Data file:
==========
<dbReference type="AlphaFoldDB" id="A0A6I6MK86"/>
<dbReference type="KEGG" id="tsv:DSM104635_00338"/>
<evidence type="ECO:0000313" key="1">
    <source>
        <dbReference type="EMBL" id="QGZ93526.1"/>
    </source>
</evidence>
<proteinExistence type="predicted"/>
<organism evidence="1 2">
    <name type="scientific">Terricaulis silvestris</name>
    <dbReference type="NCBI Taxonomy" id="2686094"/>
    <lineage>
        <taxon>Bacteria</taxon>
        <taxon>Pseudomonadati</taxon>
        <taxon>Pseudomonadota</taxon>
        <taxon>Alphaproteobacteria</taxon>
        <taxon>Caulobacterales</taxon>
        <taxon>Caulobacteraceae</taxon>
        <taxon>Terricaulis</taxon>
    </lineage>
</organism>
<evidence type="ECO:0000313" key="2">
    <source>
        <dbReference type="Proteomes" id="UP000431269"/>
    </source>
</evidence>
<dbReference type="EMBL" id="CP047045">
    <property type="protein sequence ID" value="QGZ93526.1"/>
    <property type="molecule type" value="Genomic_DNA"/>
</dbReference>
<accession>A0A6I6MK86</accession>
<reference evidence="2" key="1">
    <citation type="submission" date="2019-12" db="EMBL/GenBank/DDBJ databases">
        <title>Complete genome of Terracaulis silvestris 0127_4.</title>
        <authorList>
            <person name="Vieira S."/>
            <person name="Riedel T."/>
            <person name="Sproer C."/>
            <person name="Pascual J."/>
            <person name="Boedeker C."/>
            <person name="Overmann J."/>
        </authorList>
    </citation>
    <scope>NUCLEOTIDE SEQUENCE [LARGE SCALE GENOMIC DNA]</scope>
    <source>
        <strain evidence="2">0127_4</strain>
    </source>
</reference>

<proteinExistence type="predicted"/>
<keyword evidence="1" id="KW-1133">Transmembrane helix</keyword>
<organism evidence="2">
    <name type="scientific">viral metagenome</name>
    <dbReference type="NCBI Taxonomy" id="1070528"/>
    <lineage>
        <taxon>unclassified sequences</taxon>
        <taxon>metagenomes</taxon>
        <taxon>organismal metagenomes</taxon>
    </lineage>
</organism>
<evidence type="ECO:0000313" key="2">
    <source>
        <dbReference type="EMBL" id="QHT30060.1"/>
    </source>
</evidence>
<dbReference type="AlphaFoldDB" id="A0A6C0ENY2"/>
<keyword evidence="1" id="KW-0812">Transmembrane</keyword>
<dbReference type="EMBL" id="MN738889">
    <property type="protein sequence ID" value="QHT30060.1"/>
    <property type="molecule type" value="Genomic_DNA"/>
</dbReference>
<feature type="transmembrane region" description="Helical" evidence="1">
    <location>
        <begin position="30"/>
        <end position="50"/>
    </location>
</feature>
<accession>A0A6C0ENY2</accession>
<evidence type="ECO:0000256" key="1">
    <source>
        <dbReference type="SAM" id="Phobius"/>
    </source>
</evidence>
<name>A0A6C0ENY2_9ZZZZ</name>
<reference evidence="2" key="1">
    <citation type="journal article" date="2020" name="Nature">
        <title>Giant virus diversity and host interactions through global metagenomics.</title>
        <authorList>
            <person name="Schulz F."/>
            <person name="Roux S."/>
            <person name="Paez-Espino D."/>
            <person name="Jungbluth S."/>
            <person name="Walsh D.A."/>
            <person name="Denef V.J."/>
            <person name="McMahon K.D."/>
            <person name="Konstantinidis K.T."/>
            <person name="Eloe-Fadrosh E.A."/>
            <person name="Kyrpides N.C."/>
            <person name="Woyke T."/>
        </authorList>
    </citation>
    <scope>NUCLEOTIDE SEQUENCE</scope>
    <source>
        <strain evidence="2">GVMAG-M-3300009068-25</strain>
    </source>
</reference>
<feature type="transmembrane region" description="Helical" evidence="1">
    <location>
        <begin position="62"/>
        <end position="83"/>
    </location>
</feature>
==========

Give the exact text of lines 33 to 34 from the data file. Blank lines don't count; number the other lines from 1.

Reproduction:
    <citation type="submission" date="2019-12" db="EMBL/GenBank/DDBJ databases">
        <title>Complete genome of Terracaulis silvestris 0127_4.</title>